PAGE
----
“Be Thou my vision, O Lord of my heart / Naught be all else to me, save that Thou art / Thou my best thought, by day or by night / Waking or sleeping, Thy presence my light.” What a prayer, a mindset for believers to strive to adopt. A prayer for mental, emotional, and spiritual guidance, this humble request embodies what it means to align ourselves to our Savior in our daily walk with Him.
“Be Thou My Vision” has its roots in ancient Ireland and has a rich history that has been passed down through the centuries. The origins can be traced back to the 8th century when the text was written in Old Irish as a poem. The poem was later translated into English and set to music, which transformed it into the hymn that is widely known today. The hymn speaks of God as the source of guidance, comfort, and protection, and it expresses the belief that God should be the focus of one’s life.
The lyrics of “Be Thou My Vision” are attributed to Dallán Forgaill, an Irish poet who lived in the 6th century. The poem was written as a tribute to the patron saint of Ireland, St. Patrick, and was meant to inspire people to follow the example of the saint and to live their lives with devotion to God. The poem was later adapted into a hymn, which was sung in Irish monasteries and in the homes of Irish families.
In 1905, “Be Thou My Vision” was translated into English by Mary Byrne and became popular in England and America. In Byrne’s translation, the first verse goes as follows: “Be thou my vision O Lord of my heart / None other is aught but the King of the seven heavens / Be thou my meditation by day and night / May it be thou that I behold ever in my sleep.” A few years later in 1912, Eleanor Hull translated it again to the version we are most familiar with. It does not appear that there is much autobiographical information available about these two translators.
The hymn’s message of devotion and trust in God resonated with people of all ages and backgrounds, and it became a staple in hymnals and worship services. There is a verse that some hymnals omit that would serve as the third verse when included: Be Thou my battle Shield, Sword for the fight / Be Thou my Dignity, Thou my Delight / Thou my soul’s Shelter, Thou my high Tow’r / Raise Thou me heav’nward, O Pow’r of my pow’r.”
In the 20th century, “Be Thou My Vision” continued to be widely sung and has been recorded by numerous artists and musicians. The hymn has been performed in many different styles, from traditional hymn arrangements to contemporary gospel versions. The hymn has also been used in various media, including film, television, and books, which has helped to increase its popularity and reach a wider audience in our current times.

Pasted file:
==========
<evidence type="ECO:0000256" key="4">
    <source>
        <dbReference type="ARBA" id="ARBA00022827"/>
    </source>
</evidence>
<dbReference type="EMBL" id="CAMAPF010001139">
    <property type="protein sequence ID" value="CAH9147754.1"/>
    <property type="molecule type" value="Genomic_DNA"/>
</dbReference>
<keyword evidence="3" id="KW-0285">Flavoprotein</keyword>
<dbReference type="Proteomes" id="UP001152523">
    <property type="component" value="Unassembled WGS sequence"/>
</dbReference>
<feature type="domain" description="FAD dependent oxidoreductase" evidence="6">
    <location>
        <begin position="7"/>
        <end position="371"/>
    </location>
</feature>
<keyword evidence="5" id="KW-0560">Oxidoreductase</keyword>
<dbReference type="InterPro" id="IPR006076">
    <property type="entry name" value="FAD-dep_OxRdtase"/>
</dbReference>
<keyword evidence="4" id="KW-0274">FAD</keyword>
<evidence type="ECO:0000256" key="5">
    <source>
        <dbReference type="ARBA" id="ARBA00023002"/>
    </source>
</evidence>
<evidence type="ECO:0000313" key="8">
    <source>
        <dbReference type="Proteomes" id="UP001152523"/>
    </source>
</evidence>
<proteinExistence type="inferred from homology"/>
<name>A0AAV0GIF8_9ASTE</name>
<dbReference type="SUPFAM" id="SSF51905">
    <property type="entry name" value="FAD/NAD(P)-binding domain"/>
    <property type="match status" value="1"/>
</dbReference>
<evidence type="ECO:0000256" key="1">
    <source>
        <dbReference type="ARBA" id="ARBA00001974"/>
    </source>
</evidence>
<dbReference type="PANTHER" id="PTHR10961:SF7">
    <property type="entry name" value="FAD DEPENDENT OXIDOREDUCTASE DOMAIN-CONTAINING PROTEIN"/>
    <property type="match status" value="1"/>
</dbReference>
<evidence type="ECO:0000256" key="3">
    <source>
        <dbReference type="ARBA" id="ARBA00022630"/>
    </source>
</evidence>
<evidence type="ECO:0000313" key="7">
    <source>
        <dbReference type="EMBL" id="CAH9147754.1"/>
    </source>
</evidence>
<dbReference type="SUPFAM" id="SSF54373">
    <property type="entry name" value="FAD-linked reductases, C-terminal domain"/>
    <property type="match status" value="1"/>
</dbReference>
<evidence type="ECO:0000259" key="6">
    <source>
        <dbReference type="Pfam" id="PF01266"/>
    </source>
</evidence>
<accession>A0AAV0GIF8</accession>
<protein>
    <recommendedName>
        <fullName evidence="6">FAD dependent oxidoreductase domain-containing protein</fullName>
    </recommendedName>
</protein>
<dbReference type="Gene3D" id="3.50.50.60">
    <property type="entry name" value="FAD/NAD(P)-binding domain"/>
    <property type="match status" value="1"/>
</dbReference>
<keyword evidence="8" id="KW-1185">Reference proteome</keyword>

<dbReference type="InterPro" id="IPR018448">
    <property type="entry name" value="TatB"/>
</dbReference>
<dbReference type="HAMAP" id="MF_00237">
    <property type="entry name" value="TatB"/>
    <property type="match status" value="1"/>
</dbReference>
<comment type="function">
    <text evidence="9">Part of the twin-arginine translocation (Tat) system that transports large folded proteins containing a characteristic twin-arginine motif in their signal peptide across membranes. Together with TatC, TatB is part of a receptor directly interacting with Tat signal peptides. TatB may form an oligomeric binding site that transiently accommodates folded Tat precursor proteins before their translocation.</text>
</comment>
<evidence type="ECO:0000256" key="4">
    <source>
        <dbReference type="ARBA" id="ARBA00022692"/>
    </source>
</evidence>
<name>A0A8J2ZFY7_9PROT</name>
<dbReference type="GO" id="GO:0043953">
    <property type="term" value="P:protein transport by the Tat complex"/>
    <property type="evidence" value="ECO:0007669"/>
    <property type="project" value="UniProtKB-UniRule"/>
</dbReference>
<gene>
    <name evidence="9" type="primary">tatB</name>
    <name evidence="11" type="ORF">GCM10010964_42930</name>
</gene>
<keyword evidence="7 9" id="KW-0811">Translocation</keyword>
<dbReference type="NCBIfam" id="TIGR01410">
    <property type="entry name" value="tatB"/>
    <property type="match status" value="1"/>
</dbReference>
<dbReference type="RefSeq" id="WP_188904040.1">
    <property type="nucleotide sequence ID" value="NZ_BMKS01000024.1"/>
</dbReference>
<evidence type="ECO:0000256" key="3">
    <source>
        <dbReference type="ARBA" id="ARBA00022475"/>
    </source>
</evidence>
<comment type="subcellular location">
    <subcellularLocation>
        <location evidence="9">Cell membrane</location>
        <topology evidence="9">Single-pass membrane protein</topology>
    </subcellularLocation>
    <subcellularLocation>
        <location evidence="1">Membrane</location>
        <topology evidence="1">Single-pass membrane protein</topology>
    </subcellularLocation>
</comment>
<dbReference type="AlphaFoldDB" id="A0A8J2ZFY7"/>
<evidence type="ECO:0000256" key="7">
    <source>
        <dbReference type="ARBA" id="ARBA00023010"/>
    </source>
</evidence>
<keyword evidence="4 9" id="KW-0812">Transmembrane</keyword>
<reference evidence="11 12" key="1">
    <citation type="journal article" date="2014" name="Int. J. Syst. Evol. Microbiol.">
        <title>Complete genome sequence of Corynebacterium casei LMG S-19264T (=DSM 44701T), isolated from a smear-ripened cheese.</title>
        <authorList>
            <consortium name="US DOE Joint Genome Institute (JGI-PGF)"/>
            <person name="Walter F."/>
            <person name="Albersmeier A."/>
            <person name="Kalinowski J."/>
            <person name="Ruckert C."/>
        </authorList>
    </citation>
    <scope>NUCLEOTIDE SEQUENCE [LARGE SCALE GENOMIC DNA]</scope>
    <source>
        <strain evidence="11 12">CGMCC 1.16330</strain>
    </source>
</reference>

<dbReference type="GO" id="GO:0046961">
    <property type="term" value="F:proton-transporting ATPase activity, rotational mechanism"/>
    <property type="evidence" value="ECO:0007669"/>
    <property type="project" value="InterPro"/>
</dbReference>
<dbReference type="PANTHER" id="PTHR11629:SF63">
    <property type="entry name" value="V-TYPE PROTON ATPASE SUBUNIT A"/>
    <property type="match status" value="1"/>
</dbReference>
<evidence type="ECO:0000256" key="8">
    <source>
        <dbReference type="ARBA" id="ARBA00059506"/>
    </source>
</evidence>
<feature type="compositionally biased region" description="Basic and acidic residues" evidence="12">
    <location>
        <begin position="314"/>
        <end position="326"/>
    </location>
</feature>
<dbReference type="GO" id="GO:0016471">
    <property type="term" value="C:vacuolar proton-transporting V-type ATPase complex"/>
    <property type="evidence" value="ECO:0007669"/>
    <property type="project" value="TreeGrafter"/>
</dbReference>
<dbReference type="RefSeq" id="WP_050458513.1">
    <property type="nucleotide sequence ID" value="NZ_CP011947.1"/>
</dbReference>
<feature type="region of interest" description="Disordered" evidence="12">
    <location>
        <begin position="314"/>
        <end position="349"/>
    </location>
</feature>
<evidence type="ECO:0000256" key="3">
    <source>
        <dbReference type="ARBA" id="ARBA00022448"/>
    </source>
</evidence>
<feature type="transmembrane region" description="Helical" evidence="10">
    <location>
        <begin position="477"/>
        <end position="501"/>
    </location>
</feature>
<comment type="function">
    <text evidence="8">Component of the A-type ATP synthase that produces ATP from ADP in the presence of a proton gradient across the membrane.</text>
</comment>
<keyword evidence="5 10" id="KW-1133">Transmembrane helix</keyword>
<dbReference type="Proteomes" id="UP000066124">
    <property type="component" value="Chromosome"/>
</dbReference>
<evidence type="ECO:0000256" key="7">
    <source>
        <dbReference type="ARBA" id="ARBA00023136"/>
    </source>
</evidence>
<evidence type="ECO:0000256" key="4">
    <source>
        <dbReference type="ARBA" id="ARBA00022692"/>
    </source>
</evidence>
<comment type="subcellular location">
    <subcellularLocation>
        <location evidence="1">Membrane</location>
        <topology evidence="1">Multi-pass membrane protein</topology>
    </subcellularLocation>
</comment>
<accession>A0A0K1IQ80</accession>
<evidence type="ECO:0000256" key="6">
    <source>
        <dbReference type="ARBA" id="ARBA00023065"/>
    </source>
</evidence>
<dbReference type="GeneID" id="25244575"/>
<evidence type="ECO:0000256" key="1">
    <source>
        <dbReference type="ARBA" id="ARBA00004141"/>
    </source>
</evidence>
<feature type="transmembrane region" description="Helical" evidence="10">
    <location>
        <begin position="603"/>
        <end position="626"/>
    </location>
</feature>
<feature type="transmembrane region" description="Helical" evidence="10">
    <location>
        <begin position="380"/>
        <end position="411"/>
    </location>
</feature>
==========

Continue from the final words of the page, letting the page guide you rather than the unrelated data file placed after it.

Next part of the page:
Today, “Be Thou My Vision” remains one of the most popular and beloved hymns in the Christian tradition for a reason. The hymn’s timeless message of trust in God and devotion to His will continues to inspire and encourage people of all ages, and it remains a staple in worship services and hymnals around the world. Its enduring popularity and relevance serve as a testament to the timeless appeal of its message and to the power of faith and devotion in shaping the lives of people.
I am eternally smitten with the idea that Jesus is the Light of the World. This world can be so dark, getting darker by the day – so to know that we have a light to lead us through it all, my heart just can’t seem to get over it. And honestly, I’m not sure it really ever should, anyway. Instead, I want to find more ways by the day to find more ways to reflect the Lord’s light in every way that I am able. I had a teacher in high school share this analogy with me that has always stuck with me: when you look at a lightbulb, you don’t see the bulb itself, but rather just the light that is emanating from it. In that same way, when people see us living our everyday lives, if we are seeking to reflect the love of Christ, it shouldn’t really be us people are seeing at all.
I leave you this week with one of my favorite verses: “You, LORD, keep my lamp burning; my God turns my darkness into light” (Psalm 18:28). Whatever darkness you face in this life, may we always remember to turn to the Lord to illuminate it all and be our vision.
If you have a request or a hymn you would like to know more about, please feel free to call in a request or email me at firstname.lastname@example.org. I would love to hear from you!